The prolific Jaime Teevan has decided to blog, as evidenced by the creation of “Slow Searching” a few weeks ago. In a recent post, Jaime wrote about some ways in which Twitter search differed from web search, among which she included monitoring behavior, running “the same query over and over again just to see what is new.” Putting on my Lorite hat for a minute, this seems quite similar (albeit on a different timescale) to the “pre-web” concept of routing or standing queries. At some point, later, Google introduced Alerts, which seemed to be its reinvention of the same concept. And of course tools like TweetDeck make  it much easier to keep up with particular Twitter topics.

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HCIR 2012 papers published!

Wednesday, November 7th, 2012 by

One of the things we did slightly differently in this year’s HCIR Symposium was to introduce full-length, pier reviewed, top-tier conference-quality papers. We received a number of submissions, each of which was read and discussed by three reviewers. We then rejected some of papers, and sent several back for a rewrite-and-resubmit cycle. In the end, we accepted four papers, which have now been published in the ACM Digital Library.

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HCIR 2012 keynote

Wednesday, October 10th, 2012 by

Last week we held the HCIR 2012 Symposium in Cambridge, Mass. This is the sixth in a series that we have organized. We expanded the format of this year’s meeting to a day and a half, and in addition to the posters, search challenge reports, and short talks, we introduced full papers reviewed to first-tier conference standards. I will write more about these later, and for details on other events at the Symposium, I refer you to the excellent blog post by one of the other co-orgranizers, Daniel Tunkelang.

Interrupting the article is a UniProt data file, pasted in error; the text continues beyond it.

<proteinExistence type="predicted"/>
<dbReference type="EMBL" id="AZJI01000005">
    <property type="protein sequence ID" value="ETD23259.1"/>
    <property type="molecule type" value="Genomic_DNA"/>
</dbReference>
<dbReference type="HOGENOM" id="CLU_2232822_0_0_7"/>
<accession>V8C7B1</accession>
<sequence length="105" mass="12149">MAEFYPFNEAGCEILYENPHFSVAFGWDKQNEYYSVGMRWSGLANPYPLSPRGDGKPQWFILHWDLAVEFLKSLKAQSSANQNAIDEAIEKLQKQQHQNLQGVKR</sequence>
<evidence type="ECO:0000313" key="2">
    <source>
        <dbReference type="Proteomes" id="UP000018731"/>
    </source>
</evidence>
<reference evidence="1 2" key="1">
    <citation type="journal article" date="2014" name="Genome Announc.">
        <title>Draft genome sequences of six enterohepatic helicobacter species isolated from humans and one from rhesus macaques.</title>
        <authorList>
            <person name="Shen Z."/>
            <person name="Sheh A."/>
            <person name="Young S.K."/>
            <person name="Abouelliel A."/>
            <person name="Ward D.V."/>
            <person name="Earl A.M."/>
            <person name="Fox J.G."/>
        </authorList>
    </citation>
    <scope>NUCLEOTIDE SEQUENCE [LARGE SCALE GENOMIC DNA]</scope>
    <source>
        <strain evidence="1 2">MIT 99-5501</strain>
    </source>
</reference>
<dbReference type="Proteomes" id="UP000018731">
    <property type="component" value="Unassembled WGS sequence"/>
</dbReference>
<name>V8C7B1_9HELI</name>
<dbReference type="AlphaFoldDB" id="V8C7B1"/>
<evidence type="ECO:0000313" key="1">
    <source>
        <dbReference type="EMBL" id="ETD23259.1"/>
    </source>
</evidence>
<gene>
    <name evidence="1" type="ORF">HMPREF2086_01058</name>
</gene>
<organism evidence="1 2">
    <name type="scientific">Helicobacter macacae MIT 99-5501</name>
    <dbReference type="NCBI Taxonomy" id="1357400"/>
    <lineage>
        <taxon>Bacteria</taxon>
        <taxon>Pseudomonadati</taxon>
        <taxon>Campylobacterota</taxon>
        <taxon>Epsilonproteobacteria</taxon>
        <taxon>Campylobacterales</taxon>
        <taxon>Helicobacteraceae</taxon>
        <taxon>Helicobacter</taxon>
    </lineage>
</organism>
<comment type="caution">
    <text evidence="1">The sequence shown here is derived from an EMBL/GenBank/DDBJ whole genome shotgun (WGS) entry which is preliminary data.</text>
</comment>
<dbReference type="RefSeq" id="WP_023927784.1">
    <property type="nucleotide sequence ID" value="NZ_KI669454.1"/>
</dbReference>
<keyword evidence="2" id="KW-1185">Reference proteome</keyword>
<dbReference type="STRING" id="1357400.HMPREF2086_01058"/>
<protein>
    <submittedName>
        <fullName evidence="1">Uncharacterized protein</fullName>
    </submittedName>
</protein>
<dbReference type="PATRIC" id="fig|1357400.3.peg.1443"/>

In this post, I wanted to record my impressions of the keynote talk by Marti Hearst from UC Berkeley.

Opening slide from Marti Hearst's keynote address

 

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Invited talk at CATCH

Sunday, June 24th, 2012 by

Thanks to Frank Nack and Marc Bron, last week I had the opportunity to give a talk in The Netherlands at a NWO CATCH event organized by BRIDGE. NWO is the Dutch national research organization; BRIDGE is a project that explores access to television archives; and CATCH stands for Continuous Access To Cultural Heritage, which is something like an umbrella organization. The meeting was held at the Netherlands Institute for Sound and Vision in Hilversum, a rather interesting building.

Interior of the Netherlands Institute for Sound and Vision in Hilversum

Although it was a long way to go for a one-day event, I am grateful to Frank and Marc for the invitation, for their efforts as hosts, and for all the great discussion during the talk, in the breaks between sessions, and, of course, over beers in the evening. It’s great to be able to make such connections; hopefully more collaboration will follow.